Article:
Decorating with numbers is something I have been into for awhile now. I have several different numbers, in different forms, around our house. It all started when I bought an antique demijohn for my husband for our anniversary one year, and because it was our 20th, I wanted to incorporate the year somehow. I found a cute little vintage hotel room badge with the number 92 on it and I hung it on the bottle. That was it! After that, I was off and running. Since then, I’ve added some 3’s (the number of kids we have), 5’s (the number in our family) and several more 92’s. My husband even got me an antique French street sign with a 92 on it for another anniversary. For whatever reason, I love the feeling I get when I look across the room and see one of these! But really, I see a lot of numbers around now; it seems to fit the vintage/farmhouse aesthetic, not to mention the fact that the Pottery Barns and Home Goods of the world sell them in different iterations. I love it when I see my significant numbers used in different little ways around the house, but I also love numbered baskets, or large numbers on a wall in a play room, or a favorite number displayed in a kid’s bedroom. Like letters in decor (you can read my post about that here), they can be used in so many ways and add such charm to a space.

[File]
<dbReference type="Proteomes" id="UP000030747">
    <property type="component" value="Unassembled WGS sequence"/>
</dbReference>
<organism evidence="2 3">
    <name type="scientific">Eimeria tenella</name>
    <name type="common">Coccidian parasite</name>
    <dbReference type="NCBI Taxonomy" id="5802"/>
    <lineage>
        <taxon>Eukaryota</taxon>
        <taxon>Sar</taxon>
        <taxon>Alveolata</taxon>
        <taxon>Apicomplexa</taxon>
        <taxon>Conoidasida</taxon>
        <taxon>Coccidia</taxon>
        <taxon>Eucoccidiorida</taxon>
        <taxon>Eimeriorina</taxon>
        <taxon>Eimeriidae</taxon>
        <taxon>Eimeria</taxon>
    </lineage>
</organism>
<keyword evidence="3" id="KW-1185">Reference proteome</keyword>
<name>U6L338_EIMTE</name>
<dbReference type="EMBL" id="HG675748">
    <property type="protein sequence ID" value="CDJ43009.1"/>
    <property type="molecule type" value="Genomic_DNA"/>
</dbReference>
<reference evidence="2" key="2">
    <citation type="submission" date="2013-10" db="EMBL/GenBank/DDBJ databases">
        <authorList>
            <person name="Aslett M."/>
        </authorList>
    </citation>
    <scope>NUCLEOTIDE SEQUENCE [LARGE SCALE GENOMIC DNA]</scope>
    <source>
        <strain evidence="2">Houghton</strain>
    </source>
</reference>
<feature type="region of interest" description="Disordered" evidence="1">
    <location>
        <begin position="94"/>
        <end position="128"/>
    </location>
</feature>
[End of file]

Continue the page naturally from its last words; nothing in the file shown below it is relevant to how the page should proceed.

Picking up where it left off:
Art is always such a hard thing for me to find. I’m not big on just buying prints at Home Goods or Pier One or the like, so I’m usually looking for real art. And of course, in order to afford real art, I need to buy antique and that is not a hunt that is quick! It’s really a matter of having to wait awhile before the right thing comes along, and in the meantime, living with blank walls.